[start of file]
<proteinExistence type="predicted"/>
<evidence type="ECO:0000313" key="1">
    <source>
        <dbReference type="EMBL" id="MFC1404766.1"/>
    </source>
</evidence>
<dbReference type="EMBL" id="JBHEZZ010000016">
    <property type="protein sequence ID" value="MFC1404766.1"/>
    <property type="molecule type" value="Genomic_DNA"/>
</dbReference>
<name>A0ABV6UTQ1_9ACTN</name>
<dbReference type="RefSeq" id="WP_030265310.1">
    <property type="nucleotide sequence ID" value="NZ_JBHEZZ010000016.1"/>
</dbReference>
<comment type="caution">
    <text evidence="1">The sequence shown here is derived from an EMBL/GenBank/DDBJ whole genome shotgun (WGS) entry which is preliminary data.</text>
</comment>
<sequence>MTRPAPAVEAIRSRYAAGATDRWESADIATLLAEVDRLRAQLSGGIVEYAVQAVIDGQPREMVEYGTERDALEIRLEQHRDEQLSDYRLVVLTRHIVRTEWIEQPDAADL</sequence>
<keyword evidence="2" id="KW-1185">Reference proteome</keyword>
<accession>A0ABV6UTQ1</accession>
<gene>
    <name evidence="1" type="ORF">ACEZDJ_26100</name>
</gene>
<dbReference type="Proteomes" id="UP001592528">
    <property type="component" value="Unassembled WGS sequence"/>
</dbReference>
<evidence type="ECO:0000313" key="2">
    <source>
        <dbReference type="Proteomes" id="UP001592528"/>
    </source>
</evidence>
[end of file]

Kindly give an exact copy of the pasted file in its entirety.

<proteinExistence type="predicted"/>
<evidence type="ECO:0000313" key="1">
    <source>
        <dbReference type="EMBL" id="MFC1404766.1"/>
    </source>
</evidence>
<dbReference type="EMBL" id="JBHEZZ010000016">
    <property type="protein sequence ID" value="MFC1404766.1"/>
    <property type="molecule type" value="Genomic_DNA"/>
</dbReference>
<name>A0ABV6UTQ1_9ACTN</name>
<dbReference type="RefSeq" id="WP_030265310.1">
    <property type="nucleotide sequence ID" value="NZ_JBHEZZ010000016.1"/>
</dbReference>
<comment type="caution">
    <text evidence="1">The sequence shown here is derived from an EMBL/GenBank/DDBJ whole genome shotgun (WGS) entry which is preliminary data.</text>
</comment>
<sequence>MTRPAPAVEAIRSRYAAGATDRWESADIATLLAEVDRLRAQLSGGIVEYAVQAVIDGQPREMVEYGTERDALEIRLEQHRDEQLSDYRLVVLTRHIVRTEWIEQPDAADL</sequence>
<keyword evidence="2" id="KW-1185">Reference proteome</keyword>
<accession>A0ABV6UTQ1</accession>
<gene>
    <name evidence="1" type="ORF">ACEZDJ_26100</name>
</gene>
<dbReference type="Proteomes" id="UP001592528">
    <property type="component" value="Unassembled WGS sequence"/>
</dbReference>
<evidence type="ECO:0000313" key="2">
    <source>
        <dbReference type="Proteomes" id="UP001592528"/>
    </source>
</evidence>